Kresta in the Afternoon – January 3, 2019 – Hour 2

  • Description: Our Guest Host is Matthew Bunson.

+  Covering the News from a Catholic Perspective

  • Description: A new Congress began today with a Democrat majority in the House, where Nancy Pelosi is once again the Speaker. We discuss the latest and what it's like to cover the news from a Catholic perspective. Lauren Ashburn is our guest.
  • Segment Guests:
    • Lauren Ashburn
      Lauren Ashburn is Managing Editor and Anchor for EWTN News Nightly with Lauren Ashburn. She was previously the White House Correspondent and Political Director for EWTN News Nightly. Prior to joining EWTN, Ashburn served as a contributor at Fox News Channel. She developed and appeared in regular segments for PBS News Hour, CBS This Morning, CNN, NBC News, Fox News Channel, MSNBC and others as a political and media analyst. Ashburn was also Managing Editor of Gannett Broadcasting and USA Today Live directing its television bureau. She has been a contributor at The Daily Beast and The Hill and has been published in The Wall Street Journal, USA Today, Washington Post and the Huffington Post.
  • + Articles Mentioned:

+  The Saints of January (2 segments)

  • Description: In January we celebrate the feast days of several remarkable saints, including St. John Neumann and St. Elizabeth Ann Seton. We talk with Mike Aquilina about the lives these saints led and why their influence matters today.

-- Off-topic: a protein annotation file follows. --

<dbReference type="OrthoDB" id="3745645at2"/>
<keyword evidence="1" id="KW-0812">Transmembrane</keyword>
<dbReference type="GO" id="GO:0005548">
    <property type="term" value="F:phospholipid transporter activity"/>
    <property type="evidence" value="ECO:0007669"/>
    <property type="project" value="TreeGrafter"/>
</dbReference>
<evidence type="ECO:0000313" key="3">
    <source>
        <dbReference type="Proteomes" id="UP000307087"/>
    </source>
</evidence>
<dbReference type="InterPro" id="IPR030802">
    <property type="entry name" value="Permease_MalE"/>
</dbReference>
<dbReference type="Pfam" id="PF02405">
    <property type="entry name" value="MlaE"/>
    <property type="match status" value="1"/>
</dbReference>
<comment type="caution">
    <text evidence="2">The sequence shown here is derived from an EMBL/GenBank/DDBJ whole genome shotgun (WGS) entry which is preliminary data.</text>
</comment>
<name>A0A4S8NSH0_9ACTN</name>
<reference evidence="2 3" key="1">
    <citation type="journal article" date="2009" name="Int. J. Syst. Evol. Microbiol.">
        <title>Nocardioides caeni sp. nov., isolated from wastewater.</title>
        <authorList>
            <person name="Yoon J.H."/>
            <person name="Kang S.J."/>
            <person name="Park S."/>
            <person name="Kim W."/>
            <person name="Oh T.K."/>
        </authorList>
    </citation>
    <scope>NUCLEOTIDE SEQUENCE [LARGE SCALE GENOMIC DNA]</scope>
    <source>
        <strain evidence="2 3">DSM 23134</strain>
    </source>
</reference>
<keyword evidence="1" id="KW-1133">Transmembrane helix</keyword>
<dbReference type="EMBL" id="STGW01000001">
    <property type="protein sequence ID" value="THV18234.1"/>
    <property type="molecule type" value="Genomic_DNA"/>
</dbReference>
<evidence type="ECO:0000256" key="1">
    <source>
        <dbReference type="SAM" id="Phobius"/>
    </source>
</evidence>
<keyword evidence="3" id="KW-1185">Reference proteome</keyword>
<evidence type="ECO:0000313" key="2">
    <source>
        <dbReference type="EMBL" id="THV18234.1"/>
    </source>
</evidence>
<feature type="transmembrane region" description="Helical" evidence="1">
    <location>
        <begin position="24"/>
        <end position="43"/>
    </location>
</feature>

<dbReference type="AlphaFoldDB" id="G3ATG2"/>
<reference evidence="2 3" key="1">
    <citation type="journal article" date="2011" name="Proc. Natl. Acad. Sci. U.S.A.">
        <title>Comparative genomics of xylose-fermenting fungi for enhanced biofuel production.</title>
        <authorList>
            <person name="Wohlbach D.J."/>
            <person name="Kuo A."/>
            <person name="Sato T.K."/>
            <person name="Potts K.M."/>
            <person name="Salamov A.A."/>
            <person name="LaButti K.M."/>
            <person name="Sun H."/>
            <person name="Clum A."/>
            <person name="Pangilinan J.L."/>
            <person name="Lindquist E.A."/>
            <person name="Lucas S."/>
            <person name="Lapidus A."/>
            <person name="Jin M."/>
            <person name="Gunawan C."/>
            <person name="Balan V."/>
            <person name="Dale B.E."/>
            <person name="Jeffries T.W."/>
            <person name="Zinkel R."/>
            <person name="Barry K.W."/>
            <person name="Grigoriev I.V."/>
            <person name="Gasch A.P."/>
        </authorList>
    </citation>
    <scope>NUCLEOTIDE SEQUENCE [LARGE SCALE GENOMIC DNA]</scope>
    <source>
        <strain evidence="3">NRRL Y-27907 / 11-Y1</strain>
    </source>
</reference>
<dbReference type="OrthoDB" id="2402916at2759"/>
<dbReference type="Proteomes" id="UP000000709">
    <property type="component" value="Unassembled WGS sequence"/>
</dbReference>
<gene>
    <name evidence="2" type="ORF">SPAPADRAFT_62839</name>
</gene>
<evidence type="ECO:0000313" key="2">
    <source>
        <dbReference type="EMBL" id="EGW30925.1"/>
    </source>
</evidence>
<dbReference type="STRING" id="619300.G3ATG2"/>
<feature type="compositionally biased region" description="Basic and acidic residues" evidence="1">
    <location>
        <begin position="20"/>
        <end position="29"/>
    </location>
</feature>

• Segment Guests:
    • Mike Aquilina
      Mike Aquilina is the author of more than fifty books, including the best-selling The Fathers of the Church: An Introduction to the First Christian Teachers; The Mass of the Early Christians; and How the Choir Converted the World: Through Hymns, With Hymns, In Hymns. His reviews, essays, and journalism have appeared in First Things, Touchstone, National Catholic Register, and elsewhere. Visit fathersofthechurch.com
  • + Resources Mentioned Available in Our Store:

    • A History of the Church in 100 Objects

      The star of Bethlehem exemplifies the birth of Jesus, the Wittenberg Door is synonymous with the Protestant Reformation, and “the pill” symbolizes the sexual revolution. It’s “stuff” that helps tell the story of Christianity. In this unique, rich, and eye-catching book, popular Catholic author and EWTN host Mike Aquilina tells the Christian story through the examination of 100 objects and places. Some, like Michelangelo's Pietà, are priceless works of art. Others, like a union membership pen, don’t hold much monetary value. But through each of them, Aquilina offers a memorable and rewarding look at the history of the Church. When Catholics tell their story, they don’t just write it in books. They preserve it in memorials, monuments, artifacts, and museums. They build grand basilicas to house tiny relics. In this stunning book, Aquilina, together with his writer-daughter Grace, show how the history of the Church didn’t take place shrouded in the mists of time. It actually happened and continues to happen through things that we can see and sometimes hold in our hand. The Christian answer to Neil MacGregor's New York Times bestseller A History of the World in 100 Objects, Aquilina’s A History of the Church in 100 Objects introduces you to:

      • The Cave of the Nativity (the importance of history, memory, and all things tangible)
      • Catacomb niches (the importance of Rome, bones, and relics of the faith)